• Glen L

    It was his first start of the year and lived up to every one of my expectations .. no reason to ever show more pitches than you have to

    yes, the league will get to know him .. at that point he should start deploying the change-up with more frequency, which i’m sure he will

    let go IPK tonight!

  • CB

    The change up is a real feel pitch. One of the biggest indicators for how good a pitcher’s change is relates to his confidence in it and his willingness to use it especially in big spots.

    That’s why it looks like McGowan may have taken another step forward in his development last night.

    Phil will be successful with his plus fastball command and curve. He’s only 21 and that’s so easy to forget – McGowan is 25 and is just gaining confidence in his change.

    If however, he does develop a plus change that will go a long way to Phil becoming an absolutely dominant, elite level pitcher. I think that’s why the change up is so important for him. It takes him to that next level even more than the slider.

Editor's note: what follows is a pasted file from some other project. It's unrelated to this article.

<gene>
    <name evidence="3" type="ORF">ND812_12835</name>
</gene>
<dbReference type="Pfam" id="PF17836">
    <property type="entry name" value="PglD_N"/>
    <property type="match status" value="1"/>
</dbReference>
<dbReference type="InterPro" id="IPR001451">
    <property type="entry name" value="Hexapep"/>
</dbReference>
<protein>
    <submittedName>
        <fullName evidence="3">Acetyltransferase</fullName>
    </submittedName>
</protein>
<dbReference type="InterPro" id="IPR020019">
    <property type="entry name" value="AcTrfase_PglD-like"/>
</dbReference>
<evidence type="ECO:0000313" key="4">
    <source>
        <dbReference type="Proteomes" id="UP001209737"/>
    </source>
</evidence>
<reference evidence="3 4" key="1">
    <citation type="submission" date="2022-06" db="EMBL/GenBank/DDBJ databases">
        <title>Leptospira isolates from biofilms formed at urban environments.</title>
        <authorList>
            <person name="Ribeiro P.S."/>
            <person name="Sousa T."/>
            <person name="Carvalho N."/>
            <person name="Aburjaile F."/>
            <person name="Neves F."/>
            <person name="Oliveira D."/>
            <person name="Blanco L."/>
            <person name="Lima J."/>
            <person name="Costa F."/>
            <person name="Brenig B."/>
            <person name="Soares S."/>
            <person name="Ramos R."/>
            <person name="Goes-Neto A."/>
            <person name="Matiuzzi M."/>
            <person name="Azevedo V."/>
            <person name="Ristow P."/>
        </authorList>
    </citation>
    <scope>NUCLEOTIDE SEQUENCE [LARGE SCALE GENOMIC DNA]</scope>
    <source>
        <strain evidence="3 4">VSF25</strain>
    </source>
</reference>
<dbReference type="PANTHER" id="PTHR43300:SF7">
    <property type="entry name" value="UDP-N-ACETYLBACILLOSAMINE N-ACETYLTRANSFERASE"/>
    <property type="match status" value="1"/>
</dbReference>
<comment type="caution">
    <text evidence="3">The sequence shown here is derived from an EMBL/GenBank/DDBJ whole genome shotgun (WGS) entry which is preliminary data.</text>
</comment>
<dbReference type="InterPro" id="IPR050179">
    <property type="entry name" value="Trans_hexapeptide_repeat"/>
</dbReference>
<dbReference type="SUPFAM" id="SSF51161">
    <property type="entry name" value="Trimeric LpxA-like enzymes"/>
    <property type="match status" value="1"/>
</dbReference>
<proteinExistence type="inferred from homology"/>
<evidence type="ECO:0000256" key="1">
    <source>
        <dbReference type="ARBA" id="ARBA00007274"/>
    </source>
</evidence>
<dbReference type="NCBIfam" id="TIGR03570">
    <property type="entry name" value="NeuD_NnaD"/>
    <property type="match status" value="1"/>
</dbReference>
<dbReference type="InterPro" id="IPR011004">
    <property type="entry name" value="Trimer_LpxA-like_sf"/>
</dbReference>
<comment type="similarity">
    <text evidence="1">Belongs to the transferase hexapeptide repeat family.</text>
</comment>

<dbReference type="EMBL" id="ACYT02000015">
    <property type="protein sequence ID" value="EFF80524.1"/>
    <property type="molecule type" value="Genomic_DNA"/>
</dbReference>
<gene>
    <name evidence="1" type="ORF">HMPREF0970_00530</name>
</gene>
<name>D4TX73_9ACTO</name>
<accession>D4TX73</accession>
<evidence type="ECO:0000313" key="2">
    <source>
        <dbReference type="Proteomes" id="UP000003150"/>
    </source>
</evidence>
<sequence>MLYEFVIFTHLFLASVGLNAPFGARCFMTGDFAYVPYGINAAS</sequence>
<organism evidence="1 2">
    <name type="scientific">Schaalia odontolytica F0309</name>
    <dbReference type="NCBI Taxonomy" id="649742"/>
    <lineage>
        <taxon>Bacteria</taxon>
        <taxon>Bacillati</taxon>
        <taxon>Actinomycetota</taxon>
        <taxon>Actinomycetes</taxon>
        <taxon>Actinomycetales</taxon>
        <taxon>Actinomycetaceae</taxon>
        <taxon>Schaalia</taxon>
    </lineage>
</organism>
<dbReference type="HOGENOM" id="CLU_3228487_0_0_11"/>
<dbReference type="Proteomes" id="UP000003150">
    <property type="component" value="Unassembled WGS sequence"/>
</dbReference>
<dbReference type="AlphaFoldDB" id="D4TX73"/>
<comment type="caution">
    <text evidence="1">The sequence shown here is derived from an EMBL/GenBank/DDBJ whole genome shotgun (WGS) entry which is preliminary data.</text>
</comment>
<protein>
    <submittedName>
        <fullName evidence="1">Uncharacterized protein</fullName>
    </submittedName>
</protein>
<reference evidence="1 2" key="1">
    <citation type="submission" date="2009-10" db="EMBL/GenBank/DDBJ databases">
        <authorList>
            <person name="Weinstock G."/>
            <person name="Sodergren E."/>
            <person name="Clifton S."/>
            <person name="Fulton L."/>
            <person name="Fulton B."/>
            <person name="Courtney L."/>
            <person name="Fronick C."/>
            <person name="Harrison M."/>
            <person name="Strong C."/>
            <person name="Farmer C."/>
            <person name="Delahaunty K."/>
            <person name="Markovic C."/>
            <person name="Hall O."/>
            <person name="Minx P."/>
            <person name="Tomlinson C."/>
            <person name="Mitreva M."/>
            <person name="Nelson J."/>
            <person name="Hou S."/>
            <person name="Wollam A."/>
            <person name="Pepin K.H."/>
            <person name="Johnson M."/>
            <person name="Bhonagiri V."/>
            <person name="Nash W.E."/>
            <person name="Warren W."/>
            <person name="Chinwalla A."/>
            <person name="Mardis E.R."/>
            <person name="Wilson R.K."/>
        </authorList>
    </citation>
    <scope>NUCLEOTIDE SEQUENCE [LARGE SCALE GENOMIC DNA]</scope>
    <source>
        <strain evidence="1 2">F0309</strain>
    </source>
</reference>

The combination of that fastball pounding the lower part of the zone for strikes and a plus change up will be deadly.

  • Dillon

    Will someone please tell me what they know about Hughes fastball speed?

    I’ve heard he hit 93mph in his last ST game consistently. I’ve seen video of him hit 95mph for an inning in the futures game. He seemed to be at around 94mph in his innings in relief in the playoffs against the Indians. BUT, other than that he’s always at around 91mph. I’m not saying he can’t get it done at that speed, because his fastball definitely surprises people. But, his ceiling would be of a true ace if he could hit 94 consistently. Does anyone think maybe when the weather warms he should be there? Mo had been sitting 93 all spring, and he was at 91mph last night, so maybe that’s it.

  • Greg G.

    I just wanted to add that Hughes may face the Blue Jays 3-4 more times this year. Why show them all your weapons now, when just two are working effectively?

  • Justin